Discovering how the bridging market operates in other countries could lead to further evolution and fuel even greater growth
According to the West One bridging index, gross lending stood at a record high of £2.17bn for 12-month period preceding July 2014. This figure makes impressive reading given in the same period to March 2012 the bridging industry broke the £1bn barrier for the first time.
In little over two years, the sector has delivered over 100 per cent growth. The apparent rise in popularity of bridging finance got me thinking about whether bridging is utilised in other parts of the world.
Bridging finance in France – certainly on a large scale and for residential property – appears to be limited. The product, known as Pret Relais, offers a loan on French property between 70-100 per cent loan-to-value on a full status basis and limited to a maximum term of two years.
As affordability for the loan is underwritten using bank statements and payslips, the rate of interest offered is far closer to that of a conventional term mortgage and far more competitive than equivalent lending via UK lenders. Obvious disadvantages are that it appears to be available for purchase only and capital raising is not permitted.
Despite full affordability underwriting, it is possible to obtain Pret Relais on a roll-up interest basis by taking out a specialist insurance premium for the loan duration. This is an interesting concept. Rather than servicing interest, an insurance premium is paid giving guarantee to any lender and preventing large deductions in gross lending without such indemnity.
Moving across the Atlantic, short-term property finance in the US seems to more closely mirror that of the UK. Taking California as an example, very few conventional lenders advertise bridging finance or gap loans as they are more commonly known.
One prime lender, ANZ Bank, advertised a product but it was at a low LTV and required interest to be serviced and full affordability checks are carried out. Much like the UK, bridging finance is catered for by boutique funders, presumably either syndicating on a peer-to-peer basis or managing institutional money.
Three leading bridging lenders in California are Arch Bridge Loans, Security Financial Services and Lone Oak Fund. All three offer three to 24-month funding on non-owner-occupied residential and commercial property, presumably as lending on owner-occupied property, as in Britain, is regulated.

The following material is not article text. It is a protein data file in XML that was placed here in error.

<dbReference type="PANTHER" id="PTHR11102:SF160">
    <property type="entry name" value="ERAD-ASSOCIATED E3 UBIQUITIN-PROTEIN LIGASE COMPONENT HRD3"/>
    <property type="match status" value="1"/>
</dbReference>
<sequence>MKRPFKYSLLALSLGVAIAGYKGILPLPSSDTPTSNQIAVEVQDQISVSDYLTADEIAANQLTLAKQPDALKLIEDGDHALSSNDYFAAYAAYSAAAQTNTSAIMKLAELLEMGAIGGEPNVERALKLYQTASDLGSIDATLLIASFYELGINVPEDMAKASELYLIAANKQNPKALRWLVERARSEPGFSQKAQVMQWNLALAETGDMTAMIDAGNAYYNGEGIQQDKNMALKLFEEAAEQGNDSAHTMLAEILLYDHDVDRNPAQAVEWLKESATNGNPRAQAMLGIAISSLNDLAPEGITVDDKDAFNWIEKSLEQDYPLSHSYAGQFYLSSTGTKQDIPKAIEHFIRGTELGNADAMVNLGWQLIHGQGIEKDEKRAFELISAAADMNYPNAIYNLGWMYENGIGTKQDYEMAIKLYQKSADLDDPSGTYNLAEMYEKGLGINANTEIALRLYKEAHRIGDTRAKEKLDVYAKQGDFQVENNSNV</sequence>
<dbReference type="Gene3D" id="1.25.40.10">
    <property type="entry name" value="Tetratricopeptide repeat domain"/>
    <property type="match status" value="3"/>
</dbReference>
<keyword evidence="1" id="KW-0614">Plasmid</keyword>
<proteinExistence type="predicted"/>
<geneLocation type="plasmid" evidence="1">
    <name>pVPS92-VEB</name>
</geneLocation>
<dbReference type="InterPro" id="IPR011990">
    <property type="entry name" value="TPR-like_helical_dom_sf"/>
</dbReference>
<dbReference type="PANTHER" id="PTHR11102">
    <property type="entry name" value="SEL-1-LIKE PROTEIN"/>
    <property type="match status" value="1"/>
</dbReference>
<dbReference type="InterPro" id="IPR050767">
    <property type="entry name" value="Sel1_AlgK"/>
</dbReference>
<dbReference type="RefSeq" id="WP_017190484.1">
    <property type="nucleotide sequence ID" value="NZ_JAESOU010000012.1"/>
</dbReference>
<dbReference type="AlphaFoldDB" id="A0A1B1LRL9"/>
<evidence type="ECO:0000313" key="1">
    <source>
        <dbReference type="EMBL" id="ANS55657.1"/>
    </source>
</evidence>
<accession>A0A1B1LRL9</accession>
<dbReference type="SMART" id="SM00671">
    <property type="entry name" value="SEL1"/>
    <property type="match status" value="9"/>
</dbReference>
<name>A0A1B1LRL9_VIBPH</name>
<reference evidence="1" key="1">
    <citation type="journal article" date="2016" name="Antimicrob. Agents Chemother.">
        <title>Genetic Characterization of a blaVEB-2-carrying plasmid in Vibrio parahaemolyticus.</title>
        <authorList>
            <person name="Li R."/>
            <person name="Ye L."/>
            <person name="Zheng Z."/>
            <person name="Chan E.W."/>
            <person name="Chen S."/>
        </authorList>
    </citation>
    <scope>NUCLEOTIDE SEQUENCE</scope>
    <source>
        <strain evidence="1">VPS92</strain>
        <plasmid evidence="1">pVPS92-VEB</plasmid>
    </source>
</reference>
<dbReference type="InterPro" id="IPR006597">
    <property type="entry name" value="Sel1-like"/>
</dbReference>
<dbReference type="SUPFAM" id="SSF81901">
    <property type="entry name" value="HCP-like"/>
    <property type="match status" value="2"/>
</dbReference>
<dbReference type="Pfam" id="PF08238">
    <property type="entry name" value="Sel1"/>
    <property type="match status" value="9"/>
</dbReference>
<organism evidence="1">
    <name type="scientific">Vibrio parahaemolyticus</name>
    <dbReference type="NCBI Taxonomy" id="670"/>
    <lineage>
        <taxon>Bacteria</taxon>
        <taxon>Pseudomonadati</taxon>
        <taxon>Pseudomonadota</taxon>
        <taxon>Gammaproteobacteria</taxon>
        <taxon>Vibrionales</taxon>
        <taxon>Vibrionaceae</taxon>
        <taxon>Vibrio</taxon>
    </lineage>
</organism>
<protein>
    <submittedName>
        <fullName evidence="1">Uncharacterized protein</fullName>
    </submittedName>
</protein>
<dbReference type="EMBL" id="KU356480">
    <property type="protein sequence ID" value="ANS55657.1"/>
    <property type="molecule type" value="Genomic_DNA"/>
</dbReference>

Interest rates vary between 7.65-9.9 per cent per annum on a fixed basis and offer a maximum of 75 per cent LTV for first charge and 65 per cent for second charge security which seem broadly on a par with domestic pricing. Typical loan origination fees are between 2-2.5 per cent, which again is broadly similar to our pricing of product fees.
When reviewing recent transactions conducted by Lone Oak Fund it was clear to me how borrower uses for specialist property finance are the same whether in Brentwood, Essex or Brentwood, California.
Unsurprisingly, bridging finance is not a UK phenomenon but it is interesting to discover how funding, regulation, criteria and pricing work in different countries. This article merely scratches the surface but understanding different practices may lead to further evolution and fuel even greater growth.
Moving back exclusively to domestic matters, it would be remiss of me to not comment upon the recent acquisition of West One by Enterprise Finance.
Enterprise chief finance officer Emily Gestetner described the purchase as “unconventional” as “the market is more used to lenders acquiring distributors”. This is certainly true. Do keep in mind, however, a bridging lender has been purchased here and when is the last time you can recall the purchase of a bridging lender taking place? Bridging lenders have restricted “book” value due to the relative shortness of loan term. This deal is convenient for both parties as Enterprise can grow West One through its significant distribution and Enterprise gains three talented people in Duncan Kreeger, David Kreeger and Stephen Wasserman. I suspect this purchase was not significant in terms of cash but rather all continuing parties from West One can see equity uplift potential.
I wonder how lenders and packagers will view this purchase and if it will have an impact on how West One and Enterprise Finance are strategically managed. As managing director of a rival packager and distributor I have serious concerns in supporting a bridging lender which is wholly owned by a competitor.